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Security requires end users to user the domain admins user/pass to run programs on their workstations

Posted on 2014-12-02
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Last Modified: 2014-12-04
We have a server that was a stand alone file server. The need arose to convert it to convert it to an Active Directory Domain controller. After this was done and the existing users were joined to it there have been a few programs on a few workstations that have required the domain server user/pass to run. How do I give these end users permission to run their needed programs without elevating them?
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Question by:jbcbussoft
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14 Comments
 
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Accepted Solution

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Experienced Member earned 500 total points
ID: 40475795
Windows does not really have a way to allow standard users to run programs that require administrative credentials.

You either have to provide administrative credentials to these users or use something like Power Broker for Windows from Beyond Trust. This will do what you need. It is like an extension to Group Policies.

http://www.beyondtrust.com/PowerBroker-Desktops-Windows-Edition.aspx?section=PowerBroker-Desktops-Windows-Edition
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Expert Comment

by:Schuyler Dorsey
ID: 40476033
Agreed with John.

The users most likely need to be local admins on their PCs in order to run those programs. OR you can reach out to the vendor of those programs and see if they have a least priv. model for how to provide access to the programs to standard user accounts.

E.g. some vendors will give you a list of folders and reg keys that the user must have Full Control on but can remain a standard user account.. and this allows them to run the program without making them a local admin.
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Author Comment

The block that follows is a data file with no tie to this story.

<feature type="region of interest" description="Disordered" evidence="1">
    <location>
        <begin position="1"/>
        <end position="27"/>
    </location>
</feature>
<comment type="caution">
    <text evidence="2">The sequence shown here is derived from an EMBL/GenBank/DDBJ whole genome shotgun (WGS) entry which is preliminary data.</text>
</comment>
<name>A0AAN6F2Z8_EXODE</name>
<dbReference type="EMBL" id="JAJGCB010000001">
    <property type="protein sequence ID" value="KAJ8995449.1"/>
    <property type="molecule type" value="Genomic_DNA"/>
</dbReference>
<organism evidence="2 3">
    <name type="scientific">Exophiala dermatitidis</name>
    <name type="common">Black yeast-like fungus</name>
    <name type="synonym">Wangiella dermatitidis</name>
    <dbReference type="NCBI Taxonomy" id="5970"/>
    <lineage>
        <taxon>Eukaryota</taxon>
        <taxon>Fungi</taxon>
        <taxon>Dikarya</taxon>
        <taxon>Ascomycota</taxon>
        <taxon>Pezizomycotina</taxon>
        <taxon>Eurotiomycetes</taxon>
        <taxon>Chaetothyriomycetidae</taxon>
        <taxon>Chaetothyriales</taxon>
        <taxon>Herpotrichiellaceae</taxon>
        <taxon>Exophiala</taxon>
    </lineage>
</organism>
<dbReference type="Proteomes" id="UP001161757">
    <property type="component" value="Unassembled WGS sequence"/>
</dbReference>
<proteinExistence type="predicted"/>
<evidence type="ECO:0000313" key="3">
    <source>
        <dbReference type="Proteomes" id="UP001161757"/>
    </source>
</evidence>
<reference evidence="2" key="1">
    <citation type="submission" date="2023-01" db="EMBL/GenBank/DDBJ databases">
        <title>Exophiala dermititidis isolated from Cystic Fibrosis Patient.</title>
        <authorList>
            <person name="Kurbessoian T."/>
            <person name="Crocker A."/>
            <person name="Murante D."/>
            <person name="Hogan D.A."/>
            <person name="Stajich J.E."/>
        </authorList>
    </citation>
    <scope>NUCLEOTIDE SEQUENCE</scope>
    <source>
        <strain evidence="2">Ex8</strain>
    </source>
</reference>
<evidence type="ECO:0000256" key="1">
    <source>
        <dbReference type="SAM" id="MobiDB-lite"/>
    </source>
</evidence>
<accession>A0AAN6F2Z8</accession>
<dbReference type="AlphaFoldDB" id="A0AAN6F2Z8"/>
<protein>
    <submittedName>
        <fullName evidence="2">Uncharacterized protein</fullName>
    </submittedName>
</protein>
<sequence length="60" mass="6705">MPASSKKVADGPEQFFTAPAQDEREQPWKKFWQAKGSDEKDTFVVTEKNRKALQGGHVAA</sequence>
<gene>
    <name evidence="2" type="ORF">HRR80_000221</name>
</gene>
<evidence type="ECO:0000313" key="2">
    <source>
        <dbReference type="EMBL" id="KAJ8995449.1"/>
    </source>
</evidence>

by:jbcbussoft
ID: 40476096
OK, I will look into these suggestions. Thanks for the quick input.
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Expert Comment

by:McKnife
ID: 40476147
Let's analyze before we recommend.
If your users weren't admins before they joined the domain, but they were able to run all those programs, then we can surely enable them also domain joined.
Was that the case? or were they local admins before joining the domain?
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Author Comment

by:jbcbussoft
ID: 40477026
They were local admins.
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Expert Comment

by:McKnife
ID: 40477049
I see.
Than the method of choice is indeed the tool that John links. But be aware that it will cause administrative overhead and costs. it would be better to eliminate the need for admin privileges by using compatible software.
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Author Comment

by:jbcbussoft
ID: 40479227
The software is for banking purposes. After speaking with the IT department they informed me that the user will have to be an admin. So that is what I will do.
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Author Closing Comment

by:jbcbussoft
ID: 40479231
John Hurst said "You either have to provide administrative credentials to these users or..."

This is what the clients Bank IT department told me to do.
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Expert Comment

by:Experienced Member
ID: 40479242
@jbcbussoft  - Thanks for the update and I was happy to help.
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Expert Comment

by:McKnife
ID: 40479534
You are giving all of them admin status? Very bad advice by your bank, security wise.
At least look at the software that was linked and also ask if that's all the bank's developers have to offer. It's less than poor.
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Author Comment

by:jbcbussoft
ID: 40479547
The two users are the CEO and CFO these are the only two that have the software and/or the problem. They have had admin status for years on their pc's with no problems. If problems arise we will address them.
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LVL 55

Expert Comment

by:McKnife
ID: 40479553
One of the most common errors is to give important people admin status just to avoid quarrels (of any kind) with them. They are the most likely ones picked for direct attacks - and being admin really improves the attackers' chance to infect them.
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Author Comment

by:jbcbussoft
ID: 40479591
noted.
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LVL 10

Expert Comment

by:Schuyler Dorsey
ID: 40480658
If you have to give them admin status, I would advise ensuring you are using layers of security on their boxes. Since giving them admin status is a risk, consider the controls you could put in place to minimize the risk level.

For example, you could consider the software from Beyond Trust that allows you to give admin rights to your users but still control what they do... suchas you could prevent the CFO and CEO from installing other software.

Ensure you have active and quality AV protection on their computers. Consider DLP if you do not already have it. In addition, take a look at perimeter security and ensure you have good IPS/AV/web filtering etc. All of these items combined help to reduce the overall risk of granting those two users admin access.
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